Once a project takes hold, collaborate with kids to play and develop the environment over time.

Educators in the Project Approach think of this as "negotiating the curriculum." It’s like a game of catch. We toss out a new material, idea or question. Then, we let kids decide how they want to respond. As we play, we can volley back and forth, always following their lead. This give-and-take approach gives us a supportive way to enrich play but also keeps kids in charge. This back-and-forth also helps us and our kids develop responsive relationships.

What does negotiating the play look like?

Here’s how the back-and-forth could work for outer space project play:

  • Wonder and make: Talk to kids about what else you could make for your trip to outer space. Then, work together to use open-ended objects (e.g., nature objects, recyclables, blocks, paper, cloth, tape, twine, etc.) to create new props. Cardboard boxes can become rocketships or rovers. Nature objects, recycled containers and small objects like buttons or bottle tops can become buttons and dials on their space vehicle. Rocks and mud can be arranged to create a landing spot on the moon. Chalk, paint or shaving cream can transform a draped bed sheet into a starry night sky. 
  • Read and learn about space: Visit the library and wonder if there are books about outer space to read. One of our favorites is My Rainy Day Rocketship by Markette Sheppard. Read books together to learn the stories of constellations throughout history and across cultures. The Mars Perseverance Rover Interactive site has photos and video taken on Mars as well as a 3D view of the rover and rocket from the 2020 mission.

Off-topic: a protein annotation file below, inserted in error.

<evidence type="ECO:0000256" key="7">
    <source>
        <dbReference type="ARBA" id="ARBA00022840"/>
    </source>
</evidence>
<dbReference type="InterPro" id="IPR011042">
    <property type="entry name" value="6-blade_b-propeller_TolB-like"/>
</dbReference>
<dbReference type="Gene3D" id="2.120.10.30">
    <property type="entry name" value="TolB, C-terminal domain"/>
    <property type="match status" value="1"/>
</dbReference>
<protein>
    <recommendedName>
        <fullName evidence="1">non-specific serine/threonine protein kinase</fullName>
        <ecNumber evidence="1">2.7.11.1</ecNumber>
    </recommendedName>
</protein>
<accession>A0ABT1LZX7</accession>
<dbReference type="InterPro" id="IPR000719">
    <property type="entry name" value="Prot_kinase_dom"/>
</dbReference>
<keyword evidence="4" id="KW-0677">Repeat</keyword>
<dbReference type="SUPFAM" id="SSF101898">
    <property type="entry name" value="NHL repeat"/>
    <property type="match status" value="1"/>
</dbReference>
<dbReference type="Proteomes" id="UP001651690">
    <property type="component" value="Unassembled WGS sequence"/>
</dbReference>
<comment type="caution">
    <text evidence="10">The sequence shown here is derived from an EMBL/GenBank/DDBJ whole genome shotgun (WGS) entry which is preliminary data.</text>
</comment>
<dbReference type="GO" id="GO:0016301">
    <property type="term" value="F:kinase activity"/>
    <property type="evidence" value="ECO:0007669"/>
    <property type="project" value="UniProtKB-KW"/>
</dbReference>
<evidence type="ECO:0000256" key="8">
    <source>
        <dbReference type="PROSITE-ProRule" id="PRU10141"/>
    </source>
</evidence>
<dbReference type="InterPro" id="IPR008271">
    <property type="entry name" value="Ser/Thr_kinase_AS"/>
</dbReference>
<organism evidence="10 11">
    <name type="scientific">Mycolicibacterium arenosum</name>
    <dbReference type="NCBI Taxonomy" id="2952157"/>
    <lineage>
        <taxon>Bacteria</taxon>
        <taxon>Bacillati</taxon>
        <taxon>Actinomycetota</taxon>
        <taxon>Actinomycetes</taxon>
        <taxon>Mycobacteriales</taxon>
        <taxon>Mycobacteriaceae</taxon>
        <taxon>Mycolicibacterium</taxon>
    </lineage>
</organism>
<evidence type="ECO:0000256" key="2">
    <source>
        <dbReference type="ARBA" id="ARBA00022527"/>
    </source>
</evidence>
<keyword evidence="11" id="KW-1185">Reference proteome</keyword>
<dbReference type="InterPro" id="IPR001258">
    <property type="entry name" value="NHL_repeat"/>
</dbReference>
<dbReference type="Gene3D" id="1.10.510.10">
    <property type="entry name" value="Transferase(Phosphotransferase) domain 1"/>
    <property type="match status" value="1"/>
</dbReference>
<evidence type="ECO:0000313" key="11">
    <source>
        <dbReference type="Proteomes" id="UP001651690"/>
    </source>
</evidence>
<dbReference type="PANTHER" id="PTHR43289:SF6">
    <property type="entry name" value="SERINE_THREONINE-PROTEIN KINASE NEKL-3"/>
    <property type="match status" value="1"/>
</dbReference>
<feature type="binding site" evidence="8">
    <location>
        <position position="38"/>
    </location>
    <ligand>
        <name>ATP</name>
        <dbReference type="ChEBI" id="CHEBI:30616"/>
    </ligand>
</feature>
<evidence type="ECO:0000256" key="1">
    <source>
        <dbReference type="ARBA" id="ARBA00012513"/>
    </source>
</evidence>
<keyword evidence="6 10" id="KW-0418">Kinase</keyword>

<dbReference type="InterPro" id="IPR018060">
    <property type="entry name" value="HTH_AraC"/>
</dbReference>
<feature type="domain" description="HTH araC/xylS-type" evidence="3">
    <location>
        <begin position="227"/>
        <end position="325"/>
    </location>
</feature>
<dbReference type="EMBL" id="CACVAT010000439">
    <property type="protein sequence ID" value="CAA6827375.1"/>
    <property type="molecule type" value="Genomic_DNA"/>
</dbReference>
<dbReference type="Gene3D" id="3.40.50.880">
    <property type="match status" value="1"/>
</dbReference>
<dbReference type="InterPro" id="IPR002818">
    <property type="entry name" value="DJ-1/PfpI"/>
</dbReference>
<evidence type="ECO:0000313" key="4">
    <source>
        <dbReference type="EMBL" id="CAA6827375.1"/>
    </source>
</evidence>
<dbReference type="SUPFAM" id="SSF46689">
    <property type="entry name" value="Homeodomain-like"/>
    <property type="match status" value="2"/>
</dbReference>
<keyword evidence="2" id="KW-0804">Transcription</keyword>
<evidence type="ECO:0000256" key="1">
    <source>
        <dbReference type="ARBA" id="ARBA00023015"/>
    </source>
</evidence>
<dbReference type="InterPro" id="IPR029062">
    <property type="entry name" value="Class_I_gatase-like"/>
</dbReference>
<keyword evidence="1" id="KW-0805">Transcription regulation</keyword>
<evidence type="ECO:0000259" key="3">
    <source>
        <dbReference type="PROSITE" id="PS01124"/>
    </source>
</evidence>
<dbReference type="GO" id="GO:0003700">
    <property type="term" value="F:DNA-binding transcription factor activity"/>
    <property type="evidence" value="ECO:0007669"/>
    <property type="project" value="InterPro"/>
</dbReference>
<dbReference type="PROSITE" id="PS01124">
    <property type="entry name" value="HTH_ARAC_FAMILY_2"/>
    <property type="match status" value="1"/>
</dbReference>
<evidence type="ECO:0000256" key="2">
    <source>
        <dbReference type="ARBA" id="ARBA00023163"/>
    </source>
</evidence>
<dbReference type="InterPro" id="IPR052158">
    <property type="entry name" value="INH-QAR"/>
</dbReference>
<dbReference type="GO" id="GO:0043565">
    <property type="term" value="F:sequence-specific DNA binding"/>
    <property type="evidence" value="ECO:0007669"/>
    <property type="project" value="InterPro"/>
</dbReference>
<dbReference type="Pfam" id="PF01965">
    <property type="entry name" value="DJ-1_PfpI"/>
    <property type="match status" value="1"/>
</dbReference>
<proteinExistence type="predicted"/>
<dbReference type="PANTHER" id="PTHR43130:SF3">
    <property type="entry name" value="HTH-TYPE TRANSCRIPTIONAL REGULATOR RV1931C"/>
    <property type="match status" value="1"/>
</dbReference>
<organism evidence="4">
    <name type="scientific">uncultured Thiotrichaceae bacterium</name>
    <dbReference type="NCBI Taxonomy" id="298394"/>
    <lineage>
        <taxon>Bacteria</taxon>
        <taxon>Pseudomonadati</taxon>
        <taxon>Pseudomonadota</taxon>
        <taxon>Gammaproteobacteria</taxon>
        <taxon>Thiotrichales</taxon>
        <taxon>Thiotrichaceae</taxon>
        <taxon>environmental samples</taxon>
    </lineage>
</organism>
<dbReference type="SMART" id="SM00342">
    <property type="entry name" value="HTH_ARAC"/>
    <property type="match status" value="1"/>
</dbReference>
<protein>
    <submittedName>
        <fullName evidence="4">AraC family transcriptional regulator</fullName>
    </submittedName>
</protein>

• Discover the night sky: Take kids on a nighttime walk to behold the moon and stars. If a nighttime walk interferes with your child’s bedtime, look at constellations on apps like SkyView, Star Tracker and Star Walk
  • Plant an open-ended material: Place a few simple objects, like a magnifying glass, paintbrush or bucket into the play area and see what kids do with it—maybe they become tools for excavating and collecting space rocks and other interesting specimens. 

As the project persists, kids will iterate and invent with and without you. When young kids  repeat play within the same theme, important neural connections are strengthened

No matter how you begin, remember, it should start simple and grow just as you and your kids feel is right. There are no right answers—this is play, after all. The process of wondering, inventing, pretending, and wondering some more drives the learning. Sharing in this process together connects us to our kids and helps kids learn how to create their own play projects, making their independent play forever more rich and engaging.

For your first project: